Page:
Aviation News

How hydrogen can be the aviation fuel of the future


The buzz over clean fuel is gaining ground in the aviation sector. In late April, some of the biggest multinationals came together to launch a body called the Sustainable Aviation Buyers Alliance (SABA) to accelerate investment in sustainable aviation fuel for zero-emission flights in the future. Some of its founders include Netflix, JPMorgan Chase, Microsoft, Boeing and Boston Consulting Group. US-based non-profit Rocky Mountain Institute (RMI) and Environmental Defence Fund, who work in the area of sustainability, are spearheading this movement.

According to RMI, nearly 2.5 per cent of today’s emissions are a result of global air travel — a figure that is projected to rise rapidly in the coming years, especially as the demand for jet fuel is expected to double from pre-pandemic levels by 2050. To cite an example, a one-way flight from New York to London emits one tonne of carbon dioxide per passenger, according to various estimates.

One of the main reasons for the setting up of SABA is that most big companies have their own fleet of aircraft and have to account for their own aviation emissions.

So, what are the ways airlines can hope to reduce carbon emissions? One major solution that is drawing the attention of late is the use of hydrogen fuel cells as fuel for operating aircraft.

The aviation industry, being hugely safety conscious, is also asset-heavy and has hence slowed down transformations as compared to other sectors, says Professor Satya Chakravarthy, co-founder and CTO, The ePlane Company. “This is where interest in bio-fuels (presumably renewable with net-zero carbon footprint), hydrogen, fuel cells, hybrid electric and electric propulsion concepts have come into play,” the professor, who is on a sabbatical from IIT, Madras, tells BusinessLine.

Stephane Fymat, vice president and general manager, Unmanned Aerial Systems, Honeywell Aerospace, says that although aircraft are more fuel-efficient and greener than before, the industry still relies heavily on fossil fuel. For a greener future, it is important to understand the relevance of Hydrogen fuel cells. A fuel cell works by converting stored chemical energy into electricity, much like a battery.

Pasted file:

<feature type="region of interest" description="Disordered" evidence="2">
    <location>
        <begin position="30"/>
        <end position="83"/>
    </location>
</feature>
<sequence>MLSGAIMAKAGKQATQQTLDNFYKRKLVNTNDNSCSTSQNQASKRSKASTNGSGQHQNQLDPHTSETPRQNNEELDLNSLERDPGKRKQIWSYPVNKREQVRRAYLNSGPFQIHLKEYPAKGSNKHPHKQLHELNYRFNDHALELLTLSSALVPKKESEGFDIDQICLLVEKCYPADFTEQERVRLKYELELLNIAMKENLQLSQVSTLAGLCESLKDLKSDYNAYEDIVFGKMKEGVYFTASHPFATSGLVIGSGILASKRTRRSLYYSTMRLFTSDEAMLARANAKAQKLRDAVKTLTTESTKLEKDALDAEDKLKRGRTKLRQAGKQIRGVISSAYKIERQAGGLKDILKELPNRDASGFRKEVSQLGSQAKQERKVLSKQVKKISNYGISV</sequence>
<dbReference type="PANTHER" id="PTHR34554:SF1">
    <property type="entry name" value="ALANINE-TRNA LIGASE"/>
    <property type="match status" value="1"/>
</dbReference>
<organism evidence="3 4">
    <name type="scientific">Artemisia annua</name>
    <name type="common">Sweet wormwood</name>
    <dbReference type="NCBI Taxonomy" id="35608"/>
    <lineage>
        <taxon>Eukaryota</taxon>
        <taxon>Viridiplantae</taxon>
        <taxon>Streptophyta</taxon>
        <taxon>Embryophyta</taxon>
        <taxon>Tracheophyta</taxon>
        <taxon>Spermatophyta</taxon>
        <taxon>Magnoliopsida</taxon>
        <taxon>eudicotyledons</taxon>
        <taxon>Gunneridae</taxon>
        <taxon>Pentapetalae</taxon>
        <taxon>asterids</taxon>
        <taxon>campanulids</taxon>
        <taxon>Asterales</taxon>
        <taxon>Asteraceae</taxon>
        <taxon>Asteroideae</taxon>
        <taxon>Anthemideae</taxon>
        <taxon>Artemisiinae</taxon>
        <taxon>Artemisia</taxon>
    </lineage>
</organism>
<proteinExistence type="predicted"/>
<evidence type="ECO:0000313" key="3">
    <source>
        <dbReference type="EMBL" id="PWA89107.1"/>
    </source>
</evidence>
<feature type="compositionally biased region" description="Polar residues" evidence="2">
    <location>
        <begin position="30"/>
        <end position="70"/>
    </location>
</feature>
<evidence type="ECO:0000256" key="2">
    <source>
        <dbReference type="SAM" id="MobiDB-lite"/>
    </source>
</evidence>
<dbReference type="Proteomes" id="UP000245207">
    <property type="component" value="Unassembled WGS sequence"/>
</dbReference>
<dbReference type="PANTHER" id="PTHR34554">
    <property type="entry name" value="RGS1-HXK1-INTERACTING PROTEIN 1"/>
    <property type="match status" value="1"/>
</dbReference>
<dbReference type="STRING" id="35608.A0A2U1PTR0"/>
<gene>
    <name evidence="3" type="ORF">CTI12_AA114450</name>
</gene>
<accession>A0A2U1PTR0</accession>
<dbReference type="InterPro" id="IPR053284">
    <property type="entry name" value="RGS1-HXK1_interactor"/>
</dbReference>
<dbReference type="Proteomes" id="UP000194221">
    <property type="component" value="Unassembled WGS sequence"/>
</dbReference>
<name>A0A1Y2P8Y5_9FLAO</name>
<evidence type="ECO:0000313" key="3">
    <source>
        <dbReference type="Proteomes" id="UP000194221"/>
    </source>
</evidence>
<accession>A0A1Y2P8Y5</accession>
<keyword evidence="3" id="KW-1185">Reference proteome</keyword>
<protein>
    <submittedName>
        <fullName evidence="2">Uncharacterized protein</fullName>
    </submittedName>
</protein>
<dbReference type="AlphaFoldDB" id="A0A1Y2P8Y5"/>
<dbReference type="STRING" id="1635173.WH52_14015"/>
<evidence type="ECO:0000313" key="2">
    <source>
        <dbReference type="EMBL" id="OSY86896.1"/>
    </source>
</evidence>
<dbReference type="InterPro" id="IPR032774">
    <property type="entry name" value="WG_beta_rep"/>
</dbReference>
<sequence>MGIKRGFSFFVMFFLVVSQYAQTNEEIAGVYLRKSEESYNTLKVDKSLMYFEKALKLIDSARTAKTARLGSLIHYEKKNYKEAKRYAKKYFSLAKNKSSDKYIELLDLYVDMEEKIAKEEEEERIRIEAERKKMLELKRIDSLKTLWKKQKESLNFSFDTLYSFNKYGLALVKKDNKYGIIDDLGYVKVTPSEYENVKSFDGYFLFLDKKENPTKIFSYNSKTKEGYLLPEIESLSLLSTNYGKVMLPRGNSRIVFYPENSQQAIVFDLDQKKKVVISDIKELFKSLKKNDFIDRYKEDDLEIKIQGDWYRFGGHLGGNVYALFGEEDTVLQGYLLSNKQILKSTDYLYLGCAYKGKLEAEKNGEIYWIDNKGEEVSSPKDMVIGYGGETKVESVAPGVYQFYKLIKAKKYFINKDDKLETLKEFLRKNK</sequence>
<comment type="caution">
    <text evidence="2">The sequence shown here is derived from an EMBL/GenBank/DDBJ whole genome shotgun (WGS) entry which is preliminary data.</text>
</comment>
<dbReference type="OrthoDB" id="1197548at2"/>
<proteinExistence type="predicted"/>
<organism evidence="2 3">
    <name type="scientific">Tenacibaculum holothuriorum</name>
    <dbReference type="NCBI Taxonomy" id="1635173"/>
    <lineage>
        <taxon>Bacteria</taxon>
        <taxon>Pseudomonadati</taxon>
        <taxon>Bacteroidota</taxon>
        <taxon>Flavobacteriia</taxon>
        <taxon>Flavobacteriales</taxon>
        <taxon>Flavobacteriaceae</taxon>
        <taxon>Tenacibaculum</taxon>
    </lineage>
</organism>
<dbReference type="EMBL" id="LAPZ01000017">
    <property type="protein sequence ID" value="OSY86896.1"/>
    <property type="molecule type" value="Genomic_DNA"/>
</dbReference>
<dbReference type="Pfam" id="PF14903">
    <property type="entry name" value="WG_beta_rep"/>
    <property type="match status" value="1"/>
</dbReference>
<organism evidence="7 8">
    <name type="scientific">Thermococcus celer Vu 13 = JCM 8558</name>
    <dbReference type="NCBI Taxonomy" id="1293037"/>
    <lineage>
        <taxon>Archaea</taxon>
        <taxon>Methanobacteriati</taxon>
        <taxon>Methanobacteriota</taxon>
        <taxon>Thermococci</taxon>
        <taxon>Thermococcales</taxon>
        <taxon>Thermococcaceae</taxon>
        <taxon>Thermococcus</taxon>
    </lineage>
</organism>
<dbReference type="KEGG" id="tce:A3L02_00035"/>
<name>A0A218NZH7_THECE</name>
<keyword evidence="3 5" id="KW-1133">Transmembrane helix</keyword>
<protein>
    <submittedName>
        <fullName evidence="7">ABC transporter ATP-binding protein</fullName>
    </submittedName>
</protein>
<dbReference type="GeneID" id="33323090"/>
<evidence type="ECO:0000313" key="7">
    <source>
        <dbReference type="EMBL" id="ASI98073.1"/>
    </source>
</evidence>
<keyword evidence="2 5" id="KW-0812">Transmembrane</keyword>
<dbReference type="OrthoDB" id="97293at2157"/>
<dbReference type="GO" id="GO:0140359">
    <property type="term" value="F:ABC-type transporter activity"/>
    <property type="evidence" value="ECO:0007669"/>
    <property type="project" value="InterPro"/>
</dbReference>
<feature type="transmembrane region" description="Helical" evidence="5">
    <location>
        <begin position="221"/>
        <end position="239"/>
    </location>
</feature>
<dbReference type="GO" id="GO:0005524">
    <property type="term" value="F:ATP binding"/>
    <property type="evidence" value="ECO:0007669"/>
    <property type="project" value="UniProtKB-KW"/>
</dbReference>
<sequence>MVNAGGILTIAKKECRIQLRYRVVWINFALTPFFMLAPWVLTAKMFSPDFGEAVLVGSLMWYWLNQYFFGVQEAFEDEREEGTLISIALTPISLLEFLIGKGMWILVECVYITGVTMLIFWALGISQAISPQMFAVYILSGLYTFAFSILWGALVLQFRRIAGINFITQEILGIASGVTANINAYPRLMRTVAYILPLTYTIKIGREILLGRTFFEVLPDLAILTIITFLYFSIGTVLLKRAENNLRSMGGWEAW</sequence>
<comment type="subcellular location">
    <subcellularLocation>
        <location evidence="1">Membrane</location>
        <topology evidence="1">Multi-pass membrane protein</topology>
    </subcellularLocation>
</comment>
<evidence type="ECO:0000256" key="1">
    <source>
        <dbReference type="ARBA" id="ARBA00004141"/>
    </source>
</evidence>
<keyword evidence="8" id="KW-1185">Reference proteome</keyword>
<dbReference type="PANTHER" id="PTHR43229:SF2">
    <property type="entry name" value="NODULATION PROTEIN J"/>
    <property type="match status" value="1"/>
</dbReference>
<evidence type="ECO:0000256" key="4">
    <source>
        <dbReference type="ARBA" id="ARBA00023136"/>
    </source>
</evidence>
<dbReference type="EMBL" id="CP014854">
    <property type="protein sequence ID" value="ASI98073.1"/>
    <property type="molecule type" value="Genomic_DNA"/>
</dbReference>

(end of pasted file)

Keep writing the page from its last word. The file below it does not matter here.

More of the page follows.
Hydrogen has been in the spotlight of late, and the airline industry is taking note of its benefits. Airbus plans to develop the world’s first zero-emission commercial aircraft by 2035, Fymat says.

According to reports, the US-based startup ZeroAvia plans to manufacture a 10- to 20-passenger aircraft powered by hydrogen fuel cells by 2024. It has already received $5 million in grants from three UK government programmes and has drawn the interest of 12 regional carriers in the UK, the US and the European Union. According to a press statement from the company, it is also launching the development programme for a 2MW hydrogen-electric powertrain for a full-size regional aircraft. The programme kick-off is supported by a funding of $24.3 million from different investors.

Chakravarthy believes that in the future, aircraft will use electric and hybrid-electric power. But Fymat stresses hydrogen fuel cells are more relevant because they carry more “juice”. A complete hydrogen fuel cell propulsion system can hold three to five times more energy than the equivalent mass battery electric system. Properly designed, it weighs less and is more compact than an equivalent battery-electric system, particularly for longer-range applications beyond 50-60 miles, he adds.

He points out that a battery-electric flight today is limited to short-range hops of 20-150 miles. A hydrogen fuel cell propulsion system can expand this reach by three to five times. Plus, hydrogen fuel cells can be refuelled at a pump in 5-10 minutes; today’s batteries need to be charged for 30-45 minutes.

Higher energy density, lower weight, greater reach and faster turnaround times can translate to big savings, he adds. The high energy density of hydrogen fuel cells allows them to compete directly against combustion solutions. Hydrogen fuel cell propulsion can reduce aviation’s climate impact by 75-90 per cent, Fymat believes.

Chakravarthy points out that hydrogen involves safety concerns, storage and handling and voluminous tanks that have to fit into aircraft . “Both hydrogen and fuel cells drive up the cost in a sector that is already running on wafer-thin margins. So, we are looking at a longer time frame for its adoption,” the co-founder of e-Plane says.

Till better alternatives emerges, hydrogen is a path to zero-emission flights.


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